Case Vignette #1: Daniel's Story
Whom we serve often want to tell us their life-story and share who they were before they crossed our paths requiring a Hand Up. And during our brief encounters they often produce momentos & photos that chronicle their life. They just want to let us know who they are and how they came to be now. Here you will see a few stories of some individuals we have served that we shall never forget.
Case Vignette #1: Daniel's Story
The ninety degree Alabama heat was unforgiving as Daniel pulled the heavily packed wagon up Main Street. He had cut right up the middle of downtown Enterprise. He had decided, and rightly so, staying off the bypass was the safest route for he and his traveling companion, a docile, pure bred pit bull. The dog was riding under a canopy Daniel had lovingly made for her to protect her from the heat and sun. When I saw him I knew I had to stop. (Jenny Jones and I happened to be chatting on the phone). Slowly I pulled up behind him, then slowly to his side, opened my passenger side window and motioned for him to come over. I asked if he was hungry, needed water or perhaps I could make a phone call on his behalf. Initially Daniel politely declined. Seeing the empty gallon milk jug I knew water would be a welcomed offering. I pressed about getting him water. He then reconsidered. “Food would be nice, Daniel finally admitted but there’s no one to call for me”. I told him my friend Jenny would come find him and I’d be back quickly. He said he would keep walking to Lowes - there was a small line of trees there that offered some shade. As I started to pull away I wondered if he would actually wait. Assuming he would not - I hesitated and I decided to inquire where he had come from and where he was heading.
Daniel's answer was pure and simple: from there to here and wherever the wind brings me next”.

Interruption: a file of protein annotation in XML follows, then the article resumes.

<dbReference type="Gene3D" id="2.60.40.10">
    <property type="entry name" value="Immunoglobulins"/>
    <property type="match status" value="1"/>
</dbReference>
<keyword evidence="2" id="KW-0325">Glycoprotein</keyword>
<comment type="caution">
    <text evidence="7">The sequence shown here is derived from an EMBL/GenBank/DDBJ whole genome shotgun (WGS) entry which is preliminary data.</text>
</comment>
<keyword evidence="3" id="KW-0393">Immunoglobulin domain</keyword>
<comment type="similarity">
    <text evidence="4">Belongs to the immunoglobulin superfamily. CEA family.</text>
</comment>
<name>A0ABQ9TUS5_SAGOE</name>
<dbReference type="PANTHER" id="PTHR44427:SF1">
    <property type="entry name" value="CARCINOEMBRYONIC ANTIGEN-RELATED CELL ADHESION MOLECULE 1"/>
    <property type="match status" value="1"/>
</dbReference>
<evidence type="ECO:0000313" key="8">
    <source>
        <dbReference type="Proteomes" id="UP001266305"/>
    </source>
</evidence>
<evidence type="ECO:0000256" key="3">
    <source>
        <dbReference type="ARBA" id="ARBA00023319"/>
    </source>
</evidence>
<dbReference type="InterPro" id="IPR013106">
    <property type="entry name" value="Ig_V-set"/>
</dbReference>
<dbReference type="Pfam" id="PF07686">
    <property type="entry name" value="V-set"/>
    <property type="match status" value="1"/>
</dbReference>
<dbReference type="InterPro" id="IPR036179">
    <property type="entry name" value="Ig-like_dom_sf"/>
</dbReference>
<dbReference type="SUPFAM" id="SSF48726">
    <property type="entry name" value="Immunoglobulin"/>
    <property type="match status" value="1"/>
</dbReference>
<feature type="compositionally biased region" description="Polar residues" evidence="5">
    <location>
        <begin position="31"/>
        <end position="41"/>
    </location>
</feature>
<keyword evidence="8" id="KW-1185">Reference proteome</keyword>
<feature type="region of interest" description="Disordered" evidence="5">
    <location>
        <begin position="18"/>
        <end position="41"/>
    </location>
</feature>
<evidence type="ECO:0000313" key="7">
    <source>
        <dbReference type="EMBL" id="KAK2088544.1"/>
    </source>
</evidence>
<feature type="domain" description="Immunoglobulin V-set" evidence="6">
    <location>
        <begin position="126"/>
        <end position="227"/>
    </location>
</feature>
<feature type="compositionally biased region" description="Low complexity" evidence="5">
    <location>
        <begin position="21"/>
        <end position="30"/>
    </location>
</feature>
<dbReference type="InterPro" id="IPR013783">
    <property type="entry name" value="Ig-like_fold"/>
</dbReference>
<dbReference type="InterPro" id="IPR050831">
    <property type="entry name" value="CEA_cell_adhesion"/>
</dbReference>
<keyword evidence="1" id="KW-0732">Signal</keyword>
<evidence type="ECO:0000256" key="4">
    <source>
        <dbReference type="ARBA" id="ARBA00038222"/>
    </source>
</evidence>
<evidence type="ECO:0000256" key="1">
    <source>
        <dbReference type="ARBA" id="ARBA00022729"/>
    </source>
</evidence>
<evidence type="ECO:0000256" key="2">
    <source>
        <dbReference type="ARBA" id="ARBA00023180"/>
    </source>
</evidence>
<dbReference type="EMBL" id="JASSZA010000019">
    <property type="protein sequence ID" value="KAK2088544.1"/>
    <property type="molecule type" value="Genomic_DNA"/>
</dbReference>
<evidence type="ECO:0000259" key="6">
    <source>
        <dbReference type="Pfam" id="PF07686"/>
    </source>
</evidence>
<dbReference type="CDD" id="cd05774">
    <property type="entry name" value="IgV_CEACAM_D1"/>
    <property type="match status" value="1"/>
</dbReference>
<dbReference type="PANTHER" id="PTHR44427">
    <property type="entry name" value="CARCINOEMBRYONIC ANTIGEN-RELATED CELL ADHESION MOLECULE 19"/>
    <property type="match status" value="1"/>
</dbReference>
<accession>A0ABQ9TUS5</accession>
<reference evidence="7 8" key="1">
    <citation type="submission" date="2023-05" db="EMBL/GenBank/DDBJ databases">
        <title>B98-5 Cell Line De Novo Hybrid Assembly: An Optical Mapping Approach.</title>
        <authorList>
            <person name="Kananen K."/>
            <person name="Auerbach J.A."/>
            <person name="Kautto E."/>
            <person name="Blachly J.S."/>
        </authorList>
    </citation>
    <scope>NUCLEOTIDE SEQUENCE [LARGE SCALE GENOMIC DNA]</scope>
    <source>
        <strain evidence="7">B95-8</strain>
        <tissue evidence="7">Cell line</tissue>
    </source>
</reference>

Jenny was there chatting with him when I returned with the food. Not expecting the invite, Daniel asked if we would join him while he ate. He explained that eating by yourself is so lonely…he would enjoy the companionship. So right there Jenny laid out some towels and Daniel laid out his food. There was held an impromptu picnic on the strip of narrow grass on the fringes of Lowe's parking lot between the access road and the “for sale” trailers. And what an enjoyable visit it was! For the next hour he enjoyed our company and we his. We learned about his life. Daniel had walked as far north as Indiana and as far south to Florida. His feet had taken measured steps to New York City and then up the coast and back through Georgia. He never hitchhiked. It was because of the dog. As he ate he shared pieces of the hot chicken with the dog. The chicken was so hot as he tore pieces off the bone he carefully blew on each piece before he fed his dog. You could tell he cared for her very much. Oddly, he had named her, MAMA HAIRY KITTY KITTY DOG DOG. Somehow the name fit. (He had even taught her how to drink from the jug of water they both shared).
We learned Daniel’s grandfather had been an evangelical preacher in Lake Wales Florida. That bit of information peeked my interest. My maternal family are all from Auburndale. It is a small town the size of Lake Wales and also located in central Polk County Florida. For a moment I wondered if somehow his family and mine had ever crossed paths.